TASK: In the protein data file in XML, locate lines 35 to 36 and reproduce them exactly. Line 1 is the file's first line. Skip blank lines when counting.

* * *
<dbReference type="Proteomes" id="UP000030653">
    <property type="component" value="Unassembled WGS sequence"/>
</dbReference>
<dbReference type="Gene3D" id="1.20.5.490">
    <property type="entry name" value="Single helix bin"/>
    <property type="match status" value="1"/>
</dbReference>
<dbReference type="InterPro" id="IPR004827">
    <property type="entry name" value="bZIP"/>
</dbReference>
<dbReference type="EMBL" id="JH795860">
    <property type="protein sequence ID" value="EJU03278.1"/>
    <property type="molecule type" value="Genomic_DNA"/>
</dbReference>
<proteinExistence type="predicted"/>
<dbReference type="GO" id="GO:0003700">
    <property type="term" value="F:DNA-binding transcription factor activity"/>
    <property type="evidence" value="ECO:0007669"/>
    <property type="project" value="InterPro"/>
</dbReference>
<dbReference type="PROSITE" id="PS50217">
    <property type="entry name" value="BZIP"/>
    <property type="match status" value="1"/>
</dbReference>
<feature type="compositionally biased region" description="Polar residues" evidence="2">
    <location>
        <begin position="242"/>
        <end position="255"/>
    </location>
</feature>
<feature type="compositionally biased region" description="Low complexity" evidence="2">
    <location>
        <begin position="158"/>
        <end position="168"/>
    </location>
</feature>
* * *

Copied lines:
    </location>
</feature>